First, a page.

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Tuesday, December 9, 2014


My men folk are crazy about jerky, but it's expensive, so when a friend went on an elk hunt this year and gave us some meat, I knew exactly what I was going to do with it.
You can also buy a lean cut of beef for jerky. Flank steak works great. You want the leanest meat you can get, because fat goes rancid, and nobody likes that, so you want to take the time to trim away as much fat as possible.
I slice the meat when it is partially frozen, because it is easier. Also, if you slice with the grain, the jerky will be more chewy, against the grain, it is easier to bite off, and less chewy.
I always play around with different seasonings and you should too. Sometimes I make it sweet, sometimes spicy, and other times a bit of both.
This recipe results in a spicy teriyaki flavor.

4 lbs lean meat, sliced into 1/8-1/4 inch thickness
1 TBS onion powder
1 TBS garlic powder
2 tsp cajun seasoning or jamaican jerk seasong
3 TBS brown sugar
1/2 C pineapple juice
1/2 C gluten free soy sauce
1/2 C worcestershire sauce ( Lea & Perrin's is gluten free)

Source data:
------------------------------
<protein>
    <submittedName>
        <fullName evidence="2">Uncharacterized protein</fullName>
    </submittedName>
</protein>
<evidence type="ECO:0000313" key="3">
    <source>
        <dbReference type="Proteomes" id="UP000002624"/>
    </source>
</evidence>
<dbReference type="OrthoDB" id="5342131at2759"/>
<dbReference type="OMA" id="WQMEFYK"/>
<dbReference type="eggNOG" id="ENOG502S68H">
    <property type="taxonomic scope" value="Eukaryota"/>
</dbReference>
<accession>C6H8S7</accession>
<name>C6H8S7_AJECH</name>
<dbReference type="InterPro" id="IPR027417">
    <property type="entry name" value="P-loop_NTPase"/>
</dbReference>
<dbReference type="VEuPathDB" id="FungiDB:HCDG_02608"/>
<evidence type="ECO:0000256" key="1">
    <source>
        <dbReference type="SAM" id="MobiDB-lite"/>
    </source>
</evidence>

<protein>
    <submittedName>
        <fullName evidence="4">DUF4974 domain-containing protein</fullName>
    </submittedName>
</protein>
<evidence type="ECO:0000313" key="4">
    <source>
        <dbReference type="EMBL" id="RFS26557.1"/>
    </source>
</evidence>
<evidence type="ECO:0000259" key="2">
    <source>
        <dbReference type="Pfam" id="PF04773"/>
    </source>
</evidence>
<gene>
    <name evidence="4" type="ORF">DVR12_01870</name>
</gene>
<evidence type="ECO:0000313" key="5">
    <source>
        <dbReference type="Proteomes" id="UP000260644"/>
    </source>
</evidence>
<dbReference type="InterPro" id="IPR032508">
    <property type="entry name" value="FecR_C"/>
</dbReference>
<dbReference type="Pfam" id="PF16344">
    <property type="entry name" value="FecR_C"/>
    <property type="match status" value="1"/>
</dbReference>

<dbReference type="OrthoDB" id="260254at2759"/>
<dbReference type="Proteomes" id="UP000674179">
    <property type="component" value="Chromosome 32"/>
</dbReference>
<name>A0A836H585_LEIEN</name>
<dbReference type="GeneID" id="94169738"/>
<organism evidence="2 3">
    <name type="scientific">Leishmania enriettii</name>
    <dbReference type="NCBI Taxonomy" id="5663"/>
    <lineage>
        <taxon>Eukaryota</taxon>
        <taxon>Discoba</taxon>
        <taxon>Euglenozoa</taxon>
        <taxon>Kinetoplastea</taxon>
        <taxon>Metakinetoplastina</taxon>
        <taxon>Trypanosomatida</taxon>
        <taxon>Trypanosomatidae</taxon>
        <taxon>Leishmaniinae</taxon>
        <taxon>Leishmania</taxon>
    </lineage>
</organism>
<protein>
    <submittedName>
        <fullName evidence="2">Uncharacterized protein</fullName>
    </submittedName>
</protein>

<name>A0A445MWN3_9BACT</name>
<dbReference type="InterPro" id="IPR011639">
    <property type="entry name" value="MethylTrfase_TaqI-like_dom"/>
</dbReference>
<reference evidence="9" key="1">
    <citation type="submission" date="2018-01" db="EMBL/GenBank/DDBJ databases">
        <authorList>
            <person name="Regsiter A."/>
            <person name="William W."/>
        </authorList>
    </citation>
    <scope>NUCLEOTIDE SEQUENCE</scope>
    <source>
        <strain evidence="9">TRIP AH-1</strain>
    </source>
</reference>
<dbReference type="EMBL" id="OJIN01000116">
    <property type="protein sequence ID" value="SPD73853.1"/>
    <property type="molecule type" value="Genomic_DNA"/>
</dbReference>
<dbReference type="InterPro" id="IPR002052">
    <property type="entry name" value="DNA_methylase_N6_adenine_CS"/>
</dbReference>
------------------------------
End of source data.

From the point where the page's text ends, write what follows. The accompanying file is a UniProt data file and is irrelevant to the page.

1 TBS sriracha sauce
1. Combine all of your marinade ingredients in a glass bowl, and whisk well.

2. Place your meat in a gallon size ziploc freezer bag, or a large glass bowl.
pour the marinade over the meat and mix well with your hands. 
Place in fridge (cover your bowl with plastic wrap, if that is what you used), and let marinate for 12-24 hours.

3. Drain liquid from meat and squeeze out any excess. Place in trays of your dehydrator, leaving gaps between the slices so air can flow.

4. Dry at 160*F for anywhere from 5-12 hours. This will vary according to how thick your slices are and how much moisture is in your meat. I usually average 6-9 hours
I check it periodically by taking a piece out after a while and letting it cool. It should bend without breaking.
From time to time, I will use a paper towel to dab away any fat that shows up on the surface of the strips, because no matter how much you trim, there will always be some there.
You will find that it doesn't all dry at the same time, so be prepared to remove some and leave the rest to continue drying. I usually start with 6 trays, and by the end, I'm down to 1 or 2.

5. Let it cool and place in ziploc bags or if you have a food saver, package it up for storage.

6. If you want any for yourself, HIDE IT!

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